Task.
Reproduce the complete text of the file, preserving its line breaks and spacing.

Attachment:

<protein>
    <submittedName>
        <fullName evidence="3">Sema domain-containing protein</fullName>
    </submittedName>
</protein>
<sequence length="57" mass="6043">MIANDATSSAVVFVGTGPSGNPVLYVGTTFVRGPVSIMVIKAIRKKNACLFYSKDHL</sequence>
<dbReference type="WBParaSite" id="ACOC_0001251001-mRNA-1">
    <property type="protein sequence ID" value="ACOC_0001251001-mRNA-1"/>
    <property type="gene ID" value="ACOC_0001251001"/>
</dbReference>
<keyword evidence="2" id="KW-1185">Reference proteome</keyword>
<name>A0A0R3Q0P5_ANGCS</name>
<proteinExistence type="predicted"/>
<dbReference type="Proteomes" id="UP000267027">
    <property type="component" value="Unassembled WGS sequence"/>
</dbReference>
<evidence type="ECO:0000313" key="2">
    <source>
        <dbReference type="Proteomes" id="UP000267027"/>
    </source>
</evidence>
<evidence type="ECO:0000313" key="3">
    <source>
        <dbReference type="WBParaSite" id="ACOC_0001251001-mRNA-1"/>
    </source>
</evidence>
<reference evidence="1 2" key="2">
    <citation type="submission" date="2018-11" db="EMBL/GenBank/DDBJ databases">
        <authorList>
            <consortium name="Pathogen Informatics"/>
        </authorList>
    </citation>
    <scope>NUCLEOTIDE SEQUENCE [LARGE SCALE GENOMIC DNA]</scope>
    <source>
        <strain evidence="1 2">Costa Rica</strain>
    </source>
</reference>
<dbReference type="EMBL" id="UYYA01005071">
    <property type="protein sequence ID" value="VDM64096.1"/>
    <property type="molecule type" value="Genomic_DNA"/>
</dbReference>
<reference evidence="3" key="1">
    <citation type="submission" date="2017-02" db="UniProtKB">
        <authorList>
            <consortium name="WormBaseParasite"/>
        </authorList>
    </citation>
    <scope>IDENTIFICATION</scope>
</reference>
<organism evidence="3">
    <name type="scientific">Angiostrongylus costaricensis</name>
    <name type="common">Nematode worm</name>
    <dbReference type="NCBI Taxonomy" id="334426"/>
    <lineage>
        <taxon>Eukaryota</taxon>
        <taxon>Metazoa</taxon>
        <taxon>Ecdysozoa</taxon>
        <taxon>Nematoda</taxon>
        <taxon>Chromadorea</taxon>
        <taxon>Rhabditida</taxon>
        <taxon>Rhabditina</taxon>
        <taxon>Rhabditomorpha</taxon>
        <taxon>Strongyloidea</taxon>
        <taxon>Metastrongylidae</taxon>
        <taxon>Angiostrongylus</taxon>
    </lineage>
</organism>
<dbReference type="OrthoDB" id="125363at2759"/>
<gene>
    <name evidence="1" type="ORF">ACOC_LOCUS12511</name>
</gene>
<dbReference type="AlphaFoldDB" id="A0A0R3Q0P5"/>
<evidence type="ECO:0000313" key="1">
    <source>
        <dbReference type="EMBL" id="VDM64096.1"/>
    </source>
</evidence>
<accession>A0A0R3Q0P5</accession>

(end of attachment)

<protein>
    <submittedName>
        <fullName evidence="3">Sema domain-containing protein</fullName>
    </submittedName>
</protein>
<sequence length="57" mass="6043">MIANDATSSAVVFVGTGPSGNPVLYVGTTFVRGPVSIMVIKAIRKKNACLFYSKDHL</sequence>
<dbReference type="WBParaSite" id="ACOC_0001251001-mRNA-1">
    <property type="protein sequence ID" value="ACOC_0001251001-mRNA-1"/>
    <property type="gene ID" value="ACOC_0001251001"/>
</dbReference>
<keyword evidence="2" id="KW-1185">Reference proteome</keyword>
<name>A0A0R3Q0P5_ANGCS</name>
<proteinExistence type="predicted"/>
<dbReference type="Proteomes" id="UP000267027">
    <property type="component" value="Unassembled WGS sequence"/>
</dbReference>
<evidence type="ECO:0000313" key="2">
    <source>
        <dbReference type="Proteomes" id="UP000267027"/>
    </source>
</evidence>
<evidence type="ECO:0000313" key="3">
    <source>
        <dbReference type="WBParaSite" id="ACOC_0001251001-mRNA-1"/>
    </source>
</evidence>
<reference evidence="1 2" key="2">
    <citation type="submission" date="2018-11" db="EMBL/GenBank/DDBJ databases">
        <authorList>
            <consortium name="Pathogen Informatics"/>
        </authorList>
    </citation>
    <scope>NUCLEOTIDE SEQUENCE [LARGE SCALE GENOMIC DNA]</scope>
    <source>
        <strain evidence="1 2">Costa Rica</strain>
    </source>
</reference>
<dbReference type="EMBL" id="UYYA01005071">
    <property type="protein sequence ID" value="VDM64096.1"/>
    <property type="molecule type" value="Genomic_DNA"/>
</dbReference>
<reference evidence="3" key="1">
    <citation type="submission" date="2017-02" db="UniProtKB">
        <authorList>
            <consortium name="WormBaseParasite"/>
        </authorList>
    </citation>
    <scope>IDENTIFICATION</scope>
</reference>
<organism evidence="3">
    <name type="scientific">Angiostrongylus costaricensis</name>
    <name type="common">Nematode worm</name>
    <dbReference type="NCBI Taxonomy" id="334426"/>
    <lineage>
        <taxon>Eukaryota</taxon>
        <taxon>Metazoa</taxon>
        <taxon>Ecdysozoa</taxon>
        <taxon>Nematoda</taxon>
        <taxon>Chromadorea</taxon>
        <taxon>Rhabditida</taxon>
        <taxon>Rhabditina</taxon>
        <taxon>Rhabditomorpha</taxon>
        <taxon>Strongyloidea</taxon>
        <taxon>Metastrongylidae</taxon>
        <taxon>Angiostrongylus</taxon>
    </lineage>
</organism>
<dbReference type="OrthoDB" id="125363at2759"/>
<gene>
    <name evidence="1" type="ORF">ACOC_LOCUS12511</name>
</gene>
<dbReference type="AlphaFoldDB" id="A0A0R3Q0P5"/>
<evidence type="ECO:0000313" key="1">
    <source>
        <dbReference type="EMBL" id="VDM64096.1"/>
    </source>
</evidence>
<accession>A0A0R3Q0P5</accession>